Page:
By Jenness Mitchell & Daryn MacRae
The decision to ramp up the number of Taser officers in Scotland is ‘necessary and proportionate’ to safeguard the public and combat the rising number of assaults on frontline staff, a police chief has said.
Police Scotland confirmed plans earlier this year to increase the number of Specially Trained Officers (STO) from around 500 to 2000 over the next three years.
Tasers are used as a tactical option when police are called to control situations where the threat of violence is high.
Speaking to STV News during a training session in South Lanarkshire on Wednesday, assistant chief constable Mark Williams said the weapon was an “effective way of de-escalating critical situations”.
He said: “We’ve been using Taser for a couple of years now across Scotland, and our evaluation has shown that it makes a significant difference in protecting police officers and staff, but also the public.
“Sadly, the number of assaults against police officers continues to rise, and the chief constable has taken the decision to up the level of Taser officers that are trained in Scotland.
“It’s a very, very effective way of de-escalating critical situations.
“Those where individuals are often armed, they are often presenting with violent intentions to the public or to police officers, and indeed also often sadly, trying to self-harm.
“Taser has been shown to de-escalate those situations very effectively, and very safely, and we think that’s a very important step for us to take, and to ensure that we have an appropriate and proportionate number of officers available to the public in Scotland to deal with incidents of that nature.”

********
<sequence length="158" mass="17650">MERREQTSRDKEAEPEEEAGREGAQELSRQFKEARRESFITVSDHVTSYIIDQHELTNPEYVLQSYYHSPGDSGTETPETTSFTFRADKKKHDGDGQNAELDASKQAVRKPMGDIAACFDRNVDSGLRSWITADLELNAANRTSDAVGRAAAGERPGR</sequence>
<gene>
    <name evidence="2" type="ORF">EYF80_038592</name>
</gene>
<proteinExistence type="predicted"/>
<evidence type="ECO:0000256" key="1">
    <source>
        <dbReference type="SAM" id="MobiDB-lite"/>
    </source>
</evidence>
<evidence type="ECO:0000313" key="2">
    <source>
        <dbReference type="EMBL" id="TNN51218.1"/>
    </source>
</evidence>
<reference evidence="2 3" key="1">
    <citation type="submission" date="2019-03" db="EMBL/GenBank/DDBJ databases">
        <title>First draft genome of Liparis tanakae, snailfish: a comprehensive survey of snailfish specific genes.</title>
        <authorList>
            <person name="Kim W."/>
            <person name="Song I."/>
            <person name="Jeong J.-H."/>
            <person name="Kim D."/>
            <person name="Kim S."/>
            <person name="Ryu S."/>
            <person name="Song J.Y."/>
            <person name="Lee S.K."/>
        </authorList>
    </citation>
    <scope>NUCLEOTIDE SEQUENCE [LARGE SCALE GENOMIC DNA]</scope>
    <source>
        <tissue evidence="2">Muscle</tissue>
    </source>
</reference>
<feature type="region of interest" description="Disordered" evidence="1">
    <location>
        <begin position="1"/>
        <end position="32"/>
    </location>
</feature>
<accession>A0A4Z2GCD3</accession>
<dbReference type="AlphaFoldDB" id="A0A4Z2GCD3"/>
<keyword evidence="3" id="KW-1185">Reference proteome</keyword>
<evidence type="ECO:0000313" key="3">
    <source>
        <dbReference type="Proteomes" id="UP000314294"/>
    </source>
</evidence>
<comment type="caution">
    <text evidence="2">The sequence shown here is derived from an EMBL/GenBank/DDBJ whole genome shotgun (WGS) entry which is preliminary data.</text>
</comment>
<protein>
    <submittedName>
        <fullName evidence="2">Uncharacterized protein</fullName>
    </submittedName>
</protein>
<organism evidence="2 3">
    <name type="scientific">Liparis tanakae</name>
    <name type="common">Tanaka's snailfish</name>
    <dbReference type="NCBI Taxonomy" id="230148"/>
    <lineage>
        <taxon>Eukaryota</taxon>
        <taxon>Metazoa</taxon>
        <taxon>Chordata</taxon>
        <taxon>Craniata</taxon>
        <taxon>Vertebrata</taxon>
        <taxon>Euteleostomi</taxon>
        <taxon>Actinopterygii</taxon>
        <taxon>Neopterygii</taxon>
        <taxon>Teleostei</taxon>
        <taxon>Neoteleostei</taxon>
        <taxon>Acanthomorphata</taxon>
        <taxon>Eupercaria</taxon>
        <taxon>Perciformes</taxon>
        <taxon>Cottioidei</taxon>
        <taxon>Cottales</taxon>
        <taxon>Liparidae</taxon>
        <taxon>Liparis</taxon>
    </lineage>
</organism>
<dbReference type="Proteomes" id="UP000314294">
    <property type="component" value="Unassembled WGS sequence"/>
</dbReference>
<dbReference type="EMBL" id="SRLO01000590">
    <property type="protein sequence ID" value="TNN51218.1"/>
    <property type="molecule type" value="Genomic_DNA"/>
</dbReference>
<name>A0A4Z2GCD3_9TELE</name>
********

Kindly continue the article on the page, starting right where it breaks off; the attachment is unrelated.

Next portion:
Police Scotland reported earlier this year there had been a 6.3% increase in the number of assaults on officers and staff, with 6942 attacks recorded during 2020/21.
More than 1000 of the assaults involved spitting or coughing or were otherwise linked to Covid.
The force added that the reported assaults were up 18% on the five-year average, “continuing a long-term trend of increasing assaults against the police”.
Amnesty International Scotland has previously warned that conductive energy devices – known by their brand name Tasers – are “potentially lethal weapons” that should not be routinely used by police.
ACC Williams said: “All officers undertake a very extensive training programme in advance of being deployed with a Taser.
“That programme really focuses on de-escalation, on communication techniques, and on managing the situation in the most effective way.
“Taser is a last resort, it’s not the first resort, far from it.”
Justice secretary Keith Brown also attended the Taser training session in Jackton, East Kilbride.
He said: “Nine times out of ten times that the police feel they have to brandish a Taser, they don’t use it. Nobody suffers from those consequences.
“And on the occasions that they do, they can save lives and certainly can save further injury.
“So I, having originally had issues in terms of Tasers when I was on a police board around 20 years ago when it was first discussed, I am reassured by the training and the deployment, the responsible deployment, of Tasers by police officers in Scotland.”